I was excited about meeting Fresno’s Mayor, Ashley Swearingen, for breakfast Monday morning. I’d heard that she was an emerging leader to watch in California’s political constellation. And I knew she was a Republican who was interested in how to include low-income people and communities in her ambitious goals to develop Fresno’s economy – one of the poorest in the US. Mayor Swearingen didn’t disappoint. She articulates a clear vision for economic growth, and brought high energy to a passionate call to action at the Fresno Economic Development Summit that she had convened – and the reason for my visit to Fresno. Strategic Economics, which is preparing a plan for the Mayor, organized the Summit with participation from City agencies, citizens, and a few panelists experienced in economic and community development from around the country.
After I presented an overview of social enterprise, an extraordinary local nonprofit, the Street Saints, grabbed me and my fellow panelist Roger Williams of the Annie E. Casey Foundation for a quick tour. Street Saints employs gang members in a screen printing business, accompanied by intensive team building and support. The company was started by a local businessman who turned his t-shirt silkscreen shop over to a social mission after printing one too many t shirts to memorialize the death of local teenagers (and gang members). Street Saints was started by seven men who say they were once ‘part of the problem’ — and decided to dedicate the next several decades to turning around their Southwest Fresno community. After watching nonprofits come and go when the grant funding ran out, they started this diversified service and social enterprise organization with the slogan ‘reclaim, restore, equip, repeat’.
After an uplifting visit to their early childhood education program, they drove us by a homeless encampment; a devastated scene of hundreds sleeping out in the street. Their ranks had been thinned by a City effort to place many of them in housing – and there is low cost housing in Fresno – but with little service-enriched supportive housing available for people with mental health and substance abuse problems, many are still living outdoors. The previous City administration had created a small park in the midst of this scene with – literally – tool sheds that people were using as shelter. It seemed like a picture out of the Great Depression.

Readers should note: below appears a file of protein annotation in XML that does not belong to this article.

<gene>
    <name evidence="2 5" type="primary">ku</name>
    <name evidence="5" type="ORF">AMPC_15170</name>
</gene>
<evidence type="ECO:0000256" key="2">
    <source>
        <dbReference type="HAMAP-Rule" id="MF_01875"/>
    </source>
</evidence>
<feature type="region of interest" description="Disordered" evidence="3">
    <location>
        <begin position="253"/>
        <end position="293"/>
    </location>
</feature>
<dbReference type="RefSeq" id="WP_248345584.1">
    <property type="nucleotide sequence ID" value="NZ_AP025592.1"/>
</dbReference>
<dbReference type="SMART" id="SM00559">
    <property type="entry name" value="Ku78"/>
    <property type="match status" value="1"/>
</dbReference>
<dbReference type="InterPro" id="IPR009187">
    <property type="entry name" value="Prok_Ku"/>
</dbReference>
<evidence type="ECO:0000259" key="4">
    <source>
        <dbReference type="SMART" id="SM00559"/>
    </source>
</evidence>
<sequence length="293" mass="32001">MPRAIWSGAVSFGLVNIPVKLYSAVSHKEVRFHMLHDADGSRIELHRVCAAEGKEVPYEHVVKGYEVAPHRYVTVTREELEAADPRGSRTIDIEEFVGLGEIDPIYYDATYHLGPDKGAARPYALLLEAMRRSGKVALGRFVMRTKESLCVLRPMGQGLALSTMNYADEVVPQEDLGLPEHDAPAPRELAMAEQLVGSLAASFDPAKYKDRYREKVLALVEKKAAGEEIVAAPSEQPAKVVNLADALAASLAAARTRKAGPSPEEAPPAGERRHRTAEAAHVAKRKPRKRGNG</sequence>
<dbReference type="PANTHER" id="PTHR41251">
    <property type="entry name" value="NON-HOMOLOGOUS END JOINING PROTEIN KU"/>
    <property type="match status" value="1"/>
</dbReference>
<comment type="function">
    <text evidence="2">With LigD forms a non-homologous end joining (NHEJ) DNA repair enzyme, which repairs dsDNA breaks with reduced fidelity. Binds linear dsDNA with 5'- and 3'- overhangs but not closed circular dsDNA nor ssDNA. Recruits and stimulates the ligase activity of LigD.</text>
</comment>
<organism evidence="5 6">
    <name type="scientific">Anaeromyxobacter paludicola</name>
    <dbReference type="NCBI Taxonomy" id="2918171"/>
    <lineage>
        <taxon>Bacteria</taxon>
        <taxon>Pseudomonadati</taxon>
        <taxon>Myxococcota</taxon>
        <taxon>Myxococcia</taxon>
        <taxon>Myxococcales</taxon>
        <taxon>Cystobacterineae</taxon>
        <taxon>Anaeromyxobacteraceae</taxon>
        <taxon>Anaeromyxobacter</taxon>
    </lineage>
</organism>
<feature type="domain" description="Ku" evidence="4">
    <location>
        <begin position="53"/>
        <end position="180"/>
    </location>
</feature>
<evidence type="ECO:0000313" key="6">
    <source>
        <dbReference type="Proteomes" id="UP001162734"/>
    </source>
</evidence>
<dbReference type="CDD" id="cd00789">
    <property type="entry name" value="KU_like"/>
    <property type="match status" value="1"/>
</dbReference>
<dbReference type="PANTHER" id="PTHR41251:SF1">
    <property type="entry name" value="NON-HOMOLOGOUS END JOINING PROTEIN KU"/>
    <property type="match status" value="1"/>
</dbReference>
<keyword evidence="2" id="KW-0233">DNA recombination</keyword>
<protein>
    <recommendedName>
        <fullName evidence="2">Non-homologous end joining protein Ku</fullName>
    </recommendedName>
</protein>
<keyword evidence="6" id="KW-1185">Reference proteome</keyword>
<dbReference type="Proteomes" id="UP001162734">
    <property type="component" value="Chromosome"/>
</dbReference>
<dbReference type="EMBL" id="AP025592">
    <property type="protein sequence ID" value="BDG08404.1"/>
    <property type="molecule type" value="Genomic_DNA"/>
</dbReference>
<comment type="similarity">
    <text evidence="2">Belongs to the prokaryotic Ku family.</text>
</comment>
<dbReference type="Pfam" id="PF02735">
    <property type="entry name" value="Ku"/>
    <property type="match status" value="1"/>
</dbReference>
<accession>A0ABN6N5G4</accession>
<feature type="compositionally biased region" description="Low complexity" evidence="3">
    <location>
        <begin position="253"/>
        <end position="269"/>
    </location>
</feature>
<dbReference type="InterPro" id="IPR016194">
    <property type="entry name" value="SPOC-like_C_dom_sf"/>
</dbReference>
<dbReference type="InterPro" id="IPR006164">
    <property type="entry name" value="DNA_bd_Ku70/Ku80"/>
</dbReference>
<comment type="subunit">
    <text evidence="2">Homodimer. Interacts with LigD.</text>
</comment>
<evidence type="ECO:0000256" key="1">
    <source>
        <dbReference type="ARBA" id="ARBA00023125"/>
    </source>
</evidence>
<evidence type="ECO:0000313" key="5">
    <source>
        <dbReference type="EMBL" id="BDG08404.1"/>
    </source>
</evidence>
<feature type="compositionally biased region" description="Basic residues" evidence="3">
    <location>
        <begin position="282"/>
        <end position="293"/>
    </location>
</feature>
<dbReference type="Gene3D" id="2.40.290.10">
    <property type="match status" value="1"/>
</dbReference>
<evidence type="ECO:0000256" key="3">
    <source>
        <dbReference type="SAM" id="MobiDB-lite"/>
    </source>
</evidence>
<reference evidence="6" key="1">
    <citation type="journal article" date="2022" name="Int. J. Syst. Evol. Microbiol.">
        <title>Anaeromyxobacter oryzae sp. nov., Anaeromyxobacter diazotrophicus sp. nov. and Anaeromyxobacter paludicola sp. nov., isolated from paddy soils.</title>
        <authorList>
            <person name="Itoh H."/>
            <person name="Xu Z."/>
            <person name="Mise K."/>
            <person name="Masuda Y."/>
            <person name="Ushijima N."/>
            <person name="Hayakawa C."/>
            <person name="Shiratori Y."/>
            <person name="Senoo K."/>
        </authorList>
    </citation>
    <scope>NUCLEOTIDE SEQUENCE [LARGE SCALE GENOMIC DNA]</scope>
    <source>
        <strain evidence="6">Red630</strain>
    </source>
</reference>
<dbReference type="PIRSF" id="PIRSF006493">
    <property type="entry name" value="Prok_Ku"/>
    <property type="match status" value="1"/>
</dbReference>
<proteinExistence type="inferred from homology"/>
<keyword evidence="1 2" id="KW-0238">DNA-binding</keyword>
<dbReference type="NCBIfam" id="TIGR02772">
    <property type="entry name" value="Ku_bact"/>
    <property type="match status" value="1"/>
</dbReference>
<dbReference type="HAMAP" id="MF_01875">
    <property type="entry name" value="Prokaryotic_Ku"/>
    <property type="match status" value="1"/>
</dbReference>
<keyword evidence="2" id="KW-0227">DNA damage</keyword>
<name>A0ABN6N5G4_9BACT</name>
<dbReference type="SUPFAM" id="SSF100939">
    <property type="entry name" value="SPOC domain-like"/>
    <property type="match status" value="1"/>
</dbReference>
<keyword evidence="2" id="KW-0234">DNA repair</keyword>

Back at the Summit, Roger Williams had highlighted how ‘anchor institutions’ like hospitals and schools can contribute to redevelopment and workforce development through procurement from locally-owned businesses. A focus of REDF’s current work. In Cleveland, for example, a major hospital decided to invest in creating a local laundry service bringing jobs directly into the community.
Participants in the Summit from Southwest Fresno articulated acute concerns that the economic development plans of the City focused on downtown and neighborhoods close to downtown, and that the City was unresponsive to their needs. They suggested several ideas about how to integrate Southwest Fresno into the downtown plan . Roger Williams reflected on his work in post-Katrina New Orleans and advocated that communities not wait for government to lead – but get them to follow success when communities organize themselves. Gus Newport described a creative way that a low-income Boston community got attention. Residents put the bumper stickers of a mayoral candidate on a thousand rusted cars that had been dumped in their neighborhood, called the media, and got immediate action hauling the cars out.
A rousing few days in Fresno left me fired up by the creativity and power in local communities where people are organizing to create jobs and hope right now. REDF is eager to get involved and help. We post our first-ever Request for Qualifications on September 20 so that we can identify the nonprofits we will work with and fund over the coming years to expand social enterprise in California. Spread the word.